Adjective list to describe objects (not persons) - 3rd grade-ish

Discussion in 'Elementary Education' started by BioAngel, Sep 10, 2016.

  1. BioAngel

    BioAngel Science Teacher - Grades 3-6

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    Sep 10, 2016

    I'm seeing some of my 3rd graders struggling with describing substances. I can ask them "How does it feel?" and they jump to "It feels like soap" but don't have the vocabulary to describe what that object feels like. I'm mostly finding adjective lists that describe a person - not so much luck for objects (and most object lists include words way over their heads).

    Does anybody have something they can share with me that I can use as a resource for my students? Even if it's on TpT or something similar. At least then they can choose words from the list.
     
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  3. Upsadaisy

    Upsadaisy Moderator

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    Sep 10, 2016

    Appearance adjectives
    • adorable
    • beautiful
    • clean
    • drab
    • elegant
    • fancy
    • glamorous
    • handsome
    • long
    • magnificent
    • old-fashioned
    • plain
    • quaint
    • sparkling
    • ugliest
    • unsightly
    • wide-eyed


    Color adjectives
    • red
    • orange
    • yellow
    • green
    • blue
    • purple
    • gray
    • black
    • white


    Condition adjectives
    • alive
    • better
    • careful
    • clever
    • dead
    • easy
    • famous
    • gifted
    • helpful
    • important
    • inexpensive
    • mushy
    • odd
    • powerful
    • rich
    • shy
    • tender
    • uninterested
    • vast
    • wrong


    Personality adjectives – Positive
    • agreeable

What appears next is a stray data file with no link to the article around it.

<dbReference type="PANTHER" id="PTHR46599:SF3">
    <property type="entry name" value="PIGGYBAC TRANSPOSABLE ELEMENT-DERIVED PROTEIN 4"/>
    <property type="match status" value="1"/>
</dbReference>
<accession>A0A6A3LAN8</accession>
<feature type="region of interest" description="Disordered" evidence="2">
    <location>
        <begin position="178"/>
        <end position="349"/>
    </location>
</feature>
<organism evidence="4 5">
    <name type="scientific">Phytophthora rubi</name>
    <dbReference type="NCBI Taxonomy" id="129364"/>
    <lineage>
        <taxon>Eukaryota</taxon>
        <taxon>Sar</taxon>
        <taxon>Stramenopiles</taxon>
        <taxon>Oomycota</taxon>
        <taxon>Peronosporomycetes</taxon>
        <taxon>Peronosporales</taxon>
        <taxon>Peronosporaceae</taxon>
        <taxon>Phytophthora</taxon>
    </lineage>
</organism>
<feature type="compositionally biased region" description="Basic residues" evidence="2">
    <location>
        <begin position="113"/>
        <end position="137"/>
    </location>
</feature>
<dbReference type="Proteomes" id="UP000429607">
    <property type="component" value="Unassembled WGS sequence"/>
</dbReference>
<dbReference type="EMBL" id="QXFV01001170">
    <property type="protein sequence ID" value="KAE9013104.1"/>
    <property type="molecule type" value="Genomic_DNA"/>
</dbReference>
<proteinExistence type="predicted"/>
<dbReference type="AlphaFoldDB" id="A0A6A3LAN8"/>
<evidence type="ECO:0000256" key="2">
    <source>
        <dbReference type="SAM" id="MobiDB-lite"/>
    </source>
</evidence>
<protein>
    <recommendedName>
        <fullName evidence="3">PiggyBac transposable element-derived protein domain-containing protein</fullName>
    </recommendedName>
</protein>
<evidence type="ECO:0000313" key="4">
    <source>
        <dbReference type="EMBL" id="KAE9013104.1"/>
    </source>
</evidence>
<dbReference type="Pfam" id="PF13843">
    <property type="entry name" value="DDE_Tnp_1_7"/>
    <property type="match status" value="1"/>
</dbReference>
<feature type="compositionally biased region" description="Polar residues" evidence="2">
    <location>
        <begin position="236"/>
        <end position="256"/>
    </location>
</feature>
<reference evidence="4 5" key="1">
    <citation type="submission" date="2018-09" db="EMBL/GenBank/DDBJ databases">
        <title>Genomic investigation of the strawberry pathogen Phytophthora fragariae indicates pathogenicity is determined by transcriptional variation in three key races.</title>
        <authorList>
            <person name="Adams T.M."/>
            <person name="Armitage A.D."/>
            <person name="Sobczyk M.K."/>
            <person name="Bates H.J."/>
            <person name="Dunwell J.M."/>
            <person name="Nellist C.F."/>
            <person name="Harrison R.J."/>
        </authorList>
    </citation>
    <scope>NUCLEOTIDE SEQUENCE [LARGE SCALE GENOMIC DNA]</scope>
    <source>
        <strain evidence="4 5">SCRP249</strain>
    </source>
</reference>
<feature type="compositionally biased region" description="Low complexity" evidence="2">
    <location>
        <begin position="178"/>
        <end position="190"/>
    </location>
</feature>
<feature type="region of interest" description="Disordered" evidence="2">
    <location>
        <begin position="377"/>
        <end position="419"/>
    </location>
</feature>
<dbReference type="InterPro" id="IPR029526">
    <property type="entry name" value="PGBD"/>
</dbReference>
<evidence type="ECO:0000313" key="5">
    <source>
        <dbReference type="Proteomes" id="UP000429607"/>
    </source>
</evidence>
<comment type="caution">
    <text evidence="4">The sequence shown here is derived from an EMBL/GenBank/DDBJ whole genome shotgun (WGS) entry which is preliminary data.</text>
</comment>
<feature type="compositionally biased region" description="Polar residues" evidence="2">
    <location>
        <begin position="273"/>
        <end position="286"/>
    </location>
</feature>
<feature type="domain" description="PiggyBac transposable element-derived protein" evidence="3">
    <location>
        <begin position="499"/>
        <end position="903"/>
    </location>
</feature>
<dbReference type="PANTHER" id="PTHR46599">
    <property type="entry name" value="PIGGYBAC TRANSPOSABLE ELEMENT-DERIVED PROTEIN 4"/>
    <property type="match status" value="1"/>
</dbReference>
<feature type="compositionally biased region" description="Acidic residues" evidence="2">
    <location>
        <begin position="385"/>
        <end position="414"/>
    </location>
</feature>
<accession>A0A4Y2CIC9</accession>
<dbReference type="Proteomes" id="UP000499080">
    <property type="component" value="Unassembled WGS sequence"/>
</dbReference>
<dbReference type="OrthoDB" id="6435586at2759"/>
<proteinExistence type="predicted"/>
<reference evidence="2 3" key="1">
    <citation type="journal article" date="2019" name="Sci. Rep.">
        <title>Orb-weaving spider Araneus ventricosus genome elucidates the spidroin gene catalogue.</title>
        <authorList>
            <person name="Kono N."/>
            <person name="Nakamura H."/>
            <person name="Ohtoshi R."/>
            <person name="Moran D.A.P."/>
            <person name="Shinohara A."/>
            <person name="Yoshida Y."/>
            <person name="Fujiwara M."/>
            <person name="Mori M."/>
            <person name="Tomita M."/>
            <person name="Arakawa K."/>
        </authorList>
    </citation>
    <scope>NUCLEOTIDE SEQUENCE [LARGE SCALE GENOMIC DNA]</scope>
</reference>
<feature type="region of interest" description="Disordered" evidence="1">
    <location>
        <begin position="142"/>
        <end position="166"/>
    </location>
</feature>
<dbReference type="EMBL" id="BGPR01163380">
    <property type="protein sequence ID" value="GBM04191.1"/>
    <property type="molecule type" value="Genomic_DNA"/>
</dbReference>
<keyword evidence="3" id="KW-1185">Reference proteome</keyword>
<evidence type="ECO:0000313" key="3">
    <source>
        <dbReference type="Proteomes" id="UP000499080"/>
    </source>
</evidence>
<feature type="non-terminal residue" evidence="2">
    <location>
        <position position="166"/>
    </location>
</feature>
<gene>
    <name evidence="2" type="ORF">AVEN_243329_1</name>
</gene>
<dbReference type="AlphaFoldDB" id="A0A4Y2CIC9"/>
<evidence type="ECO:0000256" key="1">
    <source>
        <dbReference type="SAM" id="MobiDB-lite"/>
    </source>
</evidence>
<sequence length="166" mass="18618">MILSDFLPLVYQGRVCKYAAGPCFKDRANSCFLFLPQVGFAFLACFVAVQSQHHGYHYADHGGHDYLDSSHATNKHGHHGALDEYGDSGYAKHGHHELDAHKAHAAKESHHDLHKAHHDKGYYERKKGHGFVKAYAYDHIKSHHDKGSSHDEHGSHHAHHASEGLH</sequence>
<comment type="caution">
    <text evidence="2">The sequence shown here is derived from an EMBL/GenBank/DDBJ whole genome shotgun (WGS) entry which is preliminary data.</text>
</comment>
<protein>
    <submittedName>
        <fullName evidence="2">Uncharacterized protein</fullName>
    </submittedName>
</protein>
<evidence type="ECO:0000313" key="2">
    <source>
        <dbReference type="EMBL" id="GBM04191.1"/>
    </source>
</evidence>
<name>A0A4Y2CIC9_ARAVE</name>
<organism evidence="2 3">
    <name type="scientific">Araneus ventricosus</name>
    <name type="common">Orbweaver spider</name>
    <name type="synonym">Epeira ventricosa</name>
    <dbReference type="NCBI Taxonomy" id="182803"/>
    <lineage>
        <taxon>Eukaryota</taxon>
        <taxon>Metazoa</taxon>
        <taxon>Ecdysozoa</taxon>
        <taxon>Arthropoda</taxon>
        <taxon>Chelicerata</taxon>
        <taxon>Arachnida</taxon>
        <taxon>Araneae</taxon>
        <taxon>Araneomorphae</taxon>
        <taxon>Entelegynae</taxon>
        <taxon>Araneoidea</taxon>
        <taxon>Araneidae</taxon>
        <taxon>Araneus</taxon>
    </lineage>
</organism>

• brave
    • calm
    • delightful
    • eager
    • faithful
    • gentle
    • happy
    • jolly
    • kind
    • lively
    • nice
    • obedient
    • proud
    • relieved
    • silly
    • thankful
    • victorious
    • witty
    • zealous
    Personality adjectives – Negative
    • angry
    • bewildered
    • clumsy
    • defeated
    • embarrassed
    • fierce
    • grumpy
    • helpless
    • itchy
    • jealous
    • lazy
    • mysterious
    • nervous
    • obnoxious
    • panicky
    • repulsive
    • scary
    • thoughtless
    • uptight
    • worried


    Shape adjectives
    • broad
    • chubby
    • crooked
    • curved
    • deep
    • flat
    • high
    • hollow
    • low
    • narrow
    • round
    • shallow
    • skinny
    • square
    • steep
    • straight
    • wide


    Size adjectives
    • big
    • colossal
    • fat
    • gigantic
    • great
    • huge
    • immense
    • large
    • little
    • mammoth
    • massive
    • miniature
    • petite
    • puny
    • scrawny
    • short
    • small
    • tall
    • teeny
    • teeny-tiny
    • tiny


    Sound adjectives
    • cooing
    • deafening
    • faint
    • hissing
    • loud
    • melodic
    • noisy
    • purring
    • quiet
    • raspy
    • screeching
    • thundering
    • voiceless
    • whispering


    Time adjectives
    • ancient
    • brief
    • early
    • fast
    • late
    • long
    • modern
    • old
    • old-fashioned
    • quick
    • rapid
    • short
    • slow
    • swift
    • young


    Taste/touch adjectives
    • bitter
    • delicious
    • fresh
    • greasy
    • juicy
    • hot
    • icy
    • loose
    • melted
    • nutritious
    • prickly
    • rainy
    • rotten
    • salty